Sex, Lies and Question Time

Kate Ellis

Sex, Lies and Question Time
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Sex, Lies and Question Time

Kate Ellis

In Sex, Lies and Question Time, former MP Kate Ellis explores the good, the bad and the ugly of life as a woman in Australian politics.

Seventy-seven years after the first woman entered Australian parliament, female politicians are still the minority. They cop scrutiny over their appearance, their sex lives, their parenting and their portfolios in a way few of their male colleagues do. It’s time to call bullshit on the toxic Canberra culture.

Alongside her own experiences from fifteen years in parliament, Kate Ellis reveals a frank and fascinating picture of women across Australian politics, including Julia Gillard, Julie Bishop, Linda Burney, Sussan Ley, Penny Wong, Sarah Hanson-Young and Pauline Hanson. Kate explores issues like sexism, motherhood, appearances, social media, the sisterhood and, of course, sex. But she also celebrates everything Australian female politicians have achieved.

Wry, candid and provocative, Sex, Lies and Question Time is a powerful call to demand more of our leaders and our institutions. It reminds us we need greater diversity to shape a fairer Australia, where ‘women’s issues' are everyone’s issues. A better parliament means a better Australia. The stakes are high, and the standards should be too.


Well, this book could not have come at a better time, could it? Sex, Lies and Question Time came to me for review hot on the heels of International Women’s Day, allegations of horrific sexual assaults at the heart of the Government, and the nationwide protests that occurred these Ides of March. Former MP Kate Ellis’s book – and yes, this is a ‘must read’ – offers a unique insider view of what life is like for women at the seat of power in Australia. It is frank and revealing.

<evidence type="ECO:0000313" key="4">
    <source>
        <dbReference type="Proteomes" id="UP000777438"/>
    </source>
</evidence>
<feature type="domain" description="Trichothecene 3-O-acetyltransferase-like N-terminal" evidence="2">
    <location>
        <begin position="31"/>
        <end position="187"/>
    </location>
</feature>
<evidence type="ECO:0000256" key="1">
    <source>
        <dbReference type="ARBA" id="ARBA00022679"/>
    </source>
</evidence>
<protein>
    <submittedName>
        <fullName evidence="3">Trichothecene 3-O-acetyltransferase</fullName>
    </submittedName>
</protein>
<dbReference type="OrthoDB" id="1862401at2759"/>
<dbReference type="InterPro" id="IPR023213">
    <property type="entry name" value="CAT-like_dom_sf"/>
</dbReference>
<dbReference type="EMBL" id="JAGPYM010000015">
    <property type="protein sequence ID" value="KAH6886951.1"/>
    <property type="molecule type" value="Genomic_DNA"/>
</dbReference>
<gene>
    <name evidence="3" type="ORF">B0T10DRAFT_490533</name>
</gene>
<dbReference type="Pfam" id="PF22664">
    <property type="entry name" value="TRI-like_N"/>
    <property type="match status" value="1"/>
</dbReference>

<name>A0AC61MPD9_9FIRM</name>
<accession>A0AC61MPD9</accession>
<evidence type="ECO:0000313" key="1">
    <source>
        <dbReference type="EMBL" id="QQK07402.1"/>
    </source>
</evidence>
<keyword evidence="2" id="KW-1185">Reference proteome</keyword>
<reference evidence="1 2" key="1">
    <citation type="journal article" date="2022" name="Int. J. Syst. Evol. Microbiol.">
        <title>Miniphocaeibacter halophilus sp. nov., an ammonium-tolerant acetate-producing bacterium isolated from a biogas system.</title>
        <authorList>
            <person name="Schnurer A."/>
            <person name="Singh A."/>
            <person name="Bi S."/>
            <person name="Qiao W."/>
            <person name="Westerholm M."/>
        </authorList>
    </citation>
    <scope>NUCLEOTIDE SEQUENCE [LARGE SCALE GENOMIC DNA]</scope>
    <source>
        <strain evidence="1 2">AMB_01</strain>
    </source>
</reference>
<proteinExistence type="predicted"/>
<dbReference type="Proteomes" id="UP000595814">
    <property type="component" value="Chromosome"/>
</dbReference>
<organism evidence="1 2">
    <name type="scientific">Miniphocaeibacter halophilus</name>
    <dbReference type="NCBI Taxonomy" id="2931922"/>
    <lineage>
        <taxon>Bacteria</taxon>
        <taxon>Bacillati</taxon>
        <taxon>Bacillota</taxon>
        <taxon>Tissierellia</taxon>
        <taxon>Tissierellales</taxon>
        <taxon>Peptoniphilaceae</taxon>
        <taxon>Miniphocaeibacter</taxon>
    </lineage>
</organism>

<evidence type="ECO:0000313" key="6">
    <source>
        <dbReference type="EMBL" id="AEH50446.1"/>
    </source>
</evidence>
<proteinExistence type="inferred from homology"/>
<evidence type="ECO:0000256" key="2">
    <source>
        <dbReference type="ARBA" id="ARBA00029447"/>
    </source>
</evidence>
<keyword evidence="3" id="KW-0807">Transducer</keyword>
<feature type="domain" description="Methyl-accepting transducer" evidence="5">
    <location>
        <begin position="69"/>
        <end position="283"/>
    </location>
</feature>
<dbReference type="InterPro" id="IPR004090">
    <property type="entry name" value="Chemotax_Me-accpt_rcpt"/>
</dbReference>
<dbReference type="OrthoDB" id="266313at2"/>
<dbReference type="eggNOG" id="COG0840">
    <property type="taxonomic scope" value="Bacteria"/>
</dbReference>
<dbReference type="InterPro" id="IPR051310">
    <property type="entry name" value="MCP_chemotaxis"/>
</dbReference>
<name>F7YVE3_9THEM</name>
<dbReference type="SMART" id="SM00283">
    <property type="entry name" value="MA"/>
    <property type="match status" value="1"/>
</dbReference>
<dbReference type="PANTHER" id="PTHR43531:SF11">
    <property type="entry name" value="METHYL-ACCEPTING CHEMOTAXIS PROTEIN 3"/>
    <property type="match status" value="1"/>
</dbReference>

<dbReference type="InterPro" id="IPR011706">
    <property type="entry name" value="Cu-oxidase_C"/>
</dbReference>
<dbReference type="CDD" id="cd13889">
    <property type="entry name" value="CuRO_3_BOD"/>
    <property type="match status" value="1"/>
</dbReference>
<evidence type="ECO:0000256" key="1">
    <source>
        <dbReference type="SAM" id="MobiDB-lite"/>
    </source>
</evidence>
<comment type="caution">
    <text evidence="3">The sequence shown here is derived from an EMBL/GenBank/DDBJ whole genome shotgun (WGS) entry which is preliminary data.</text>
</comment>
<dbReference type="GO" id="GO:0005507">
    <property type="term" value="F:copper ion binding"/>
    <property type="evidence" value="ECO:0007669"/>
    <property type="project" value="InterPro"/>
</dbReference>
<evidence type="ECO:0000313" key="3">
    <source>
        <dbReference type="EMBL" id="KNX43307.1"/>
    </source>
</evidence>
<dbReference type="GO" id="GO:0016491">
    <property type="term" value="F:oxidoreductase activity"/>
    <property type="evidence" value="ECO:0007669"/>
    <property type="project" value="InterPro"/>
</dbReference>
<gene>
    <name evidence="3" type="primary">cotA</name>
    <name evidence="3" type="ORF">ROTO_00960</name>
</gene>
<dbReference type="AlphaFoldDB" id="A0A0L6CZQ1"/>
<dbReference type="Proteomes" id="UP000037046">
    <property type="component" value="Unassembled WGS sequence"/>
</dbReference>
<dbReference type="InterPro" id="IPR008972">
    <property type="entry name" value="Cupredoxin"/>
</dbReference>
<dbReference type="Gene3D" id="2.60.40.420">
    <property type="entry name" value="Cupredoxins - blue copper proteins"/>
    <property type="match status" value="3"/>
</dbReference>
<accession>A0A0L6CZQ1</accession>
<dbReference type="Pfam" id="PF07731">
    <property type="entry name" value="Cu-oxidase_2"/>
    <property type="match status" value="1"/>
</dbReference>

The responses from the wide-ranging interviews conducted with a gamut of sitting and former MPs and senators seek to get at the heart of the culture in this messy, adversarial workplace. From ‘slut-shaming’ to hateful innuendo, to being ‘briefed against’ from within your own caucus, Ellis lays bare the toxic culture of Parliament House. You may not like what you read, but for several women, then and now, this is what they experienced and continue to experience. It’s clear that this culture has been festering for some time, along with the deeply entrenched practices and procedures that present logistical nightmares to parliamentary parents, mainly women. None of it is OK. It’s disgraceful that those who are best placed to enact meaningful change often fall far short of doing so, particularly when such changes directly affect colleagues within their caucus, or across the political chasm.

Happily I can report that Ellis devotes chapters to the positive, progressive changes to better the lives of sitting women parliamentarians, but there’s clearly much room for improvement, on several fronts. The refusal to take any of these issues seriously has resulted in the we’ve-had-a-gutful-Nancy-and-Ann- Wilson-Barracuda rage manifesting in these recent protests. This book calls for sweeping change: because we do ‘all deserve far better than the manner in which our parliament currently works’.

Julia Jackson is the assistant shop manager at Readings Carlton.

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